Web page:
Taking time to pray before taking on a commitment or doing something solely out of obligation helps me discern which activities the Lord wants me to participate in and which ones I’m motivated to engage in out of pride or a guilty conscience. I rely on the Holy Spirit for direction, and I usually say no when the activity proves to be something I neither want to do nor must do. When I live my life this way, I am at my happiest, I feel good physically (because I’m taking care of myself and not adding stress!), and I have more energy. Conversely, when my calendar is filled with obligations I am irritable, tired and unhappy. But this is not God’s will for me. He doesn’t load me down with a bunch of rules and “should’s”. Instead, Jesus asks me to take on His comparatively light and easy yoke:

“Come to me, all you who are weary and burdened, and I will give you rest. Take my yoke upon you and learn from me, for I am gentle and humble in heart, and you will find rest for your souls. For my yoke is easy and my burden is light.” (Matthew 11:28-30)

Jesus spoke at great length against the hypocrisy and the heavy burden of tradition and laws the Pharisees and teachers of the law of His day put on the people. In Matthew 23, Jesus warned:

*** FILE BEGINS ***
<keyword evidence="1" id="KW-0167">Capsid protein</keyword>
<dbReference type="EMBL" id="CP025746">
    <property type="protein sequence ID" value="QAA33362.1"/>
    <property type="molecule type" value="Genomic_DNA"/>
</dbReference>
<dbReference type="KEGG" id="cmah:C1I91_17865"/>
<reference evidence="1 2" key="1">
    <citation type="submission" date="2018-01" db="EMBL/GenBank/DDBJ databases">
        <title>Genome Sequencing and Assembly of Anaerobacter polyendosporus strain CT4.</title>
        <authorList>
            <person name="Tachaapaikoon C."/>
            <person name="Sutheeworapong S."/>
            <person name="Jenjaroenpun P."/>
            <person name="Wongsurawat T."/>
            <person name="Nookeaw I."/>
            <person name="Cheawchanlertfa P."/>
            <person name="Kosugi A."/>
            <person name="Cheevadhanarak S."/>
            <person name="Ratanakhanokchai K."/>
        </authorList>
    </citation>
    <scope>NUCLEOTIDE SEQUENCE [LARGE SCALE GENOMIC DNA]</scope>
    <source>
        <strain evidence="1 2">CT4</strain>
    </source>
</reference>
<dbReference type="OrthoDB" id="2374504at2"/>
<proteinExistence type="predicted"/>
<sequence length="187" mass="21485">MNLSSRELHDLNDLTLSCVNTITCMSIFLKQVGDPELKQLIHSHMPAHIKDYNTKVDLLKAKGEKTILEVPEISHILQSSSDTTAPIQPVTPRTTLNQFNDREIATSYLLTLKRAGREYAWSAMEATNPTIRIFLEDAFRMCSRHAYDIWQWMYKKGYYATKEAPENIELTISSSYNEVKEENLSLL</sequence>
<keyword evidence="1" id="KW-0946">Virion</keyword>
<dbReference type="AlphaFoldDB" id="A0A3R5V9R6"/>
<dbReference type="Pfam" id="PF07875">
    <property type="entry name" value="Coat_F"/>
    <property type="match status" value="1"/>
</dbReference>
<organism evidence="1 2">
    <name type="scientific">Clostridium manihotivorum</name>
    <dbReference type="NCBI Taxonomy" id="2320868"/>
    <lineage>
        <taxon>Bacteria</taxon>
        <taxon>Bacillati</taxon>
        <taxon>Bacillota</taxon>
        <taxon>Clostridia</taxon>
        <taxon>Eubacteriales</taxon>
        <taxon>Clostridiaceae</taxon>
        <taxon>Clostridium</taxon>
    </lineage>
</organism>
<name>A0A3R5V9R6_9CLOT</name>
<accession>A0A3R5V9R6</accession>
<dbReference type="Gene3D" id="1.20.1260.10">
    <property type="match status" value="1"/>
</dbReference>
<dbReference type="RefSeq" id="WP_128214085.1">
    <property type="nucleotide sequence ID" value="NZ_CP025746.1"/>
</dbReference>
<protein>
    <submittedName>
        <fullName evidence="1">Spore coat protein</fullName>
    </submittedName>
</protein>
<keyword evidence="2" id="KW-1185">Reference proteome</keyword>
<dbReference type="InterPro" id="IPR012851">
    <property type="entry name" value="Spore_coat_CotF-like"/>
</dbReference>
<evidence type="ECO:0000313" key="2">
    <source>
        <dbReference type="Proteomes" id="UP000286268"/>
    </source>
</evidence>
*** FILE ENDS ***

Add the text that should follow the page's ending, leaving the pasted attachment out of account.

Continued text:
“The teachers of the law and the Pharisees sit in Moses’ seat. So you must be careful to do everything they tell you. But do not do what they do, for they do not practice what they preach. They tie up heavy, cumbersome loads and put them on other people’s shoulders, but they themselves are not willing to lift a finger to move them. Everything they do is done for people to see…” (Matthew 23:2-5a; emphasis mine)

Many people perceive the Christian life as restricting and prohibitive. On the contrary, there is such freedom in following Jesus and surrendering to Him! Our great Partner, the Lord, is always there to share our burdens and do the heavy lifting. We don’t have to do anything to make Him love us. In fact, we can’t do anything to make Him love us because He already does – without condition. He welcomes us with open arms by His grace, and in return we receive the privilege of serving Him as a demonstration of our gratitude for all He is and all He has done.

Beloved warrior, it’s impossible to face and fight our battles effectively if we’re bogged down with the heavy load of legalism, societal expectations and our guilt over what we think we “should” do when it’s not something the Lord specifically calls us to. May we find true freedom in His easy yoke and rest in His unconditional love.

Now the Lord is the Spirit, and where the Spirit of the Lord is, there is freedom. (2 Corinthians 3:17)

Enjoy this Stephen Curtis Chapman song about the freedom we have in Christ!

Reference: Colbert, Don, M.D. The Bible Cure for Chronic Fatigue and Fibromyalgia. Lake Mary: Siloam, 2000. Print.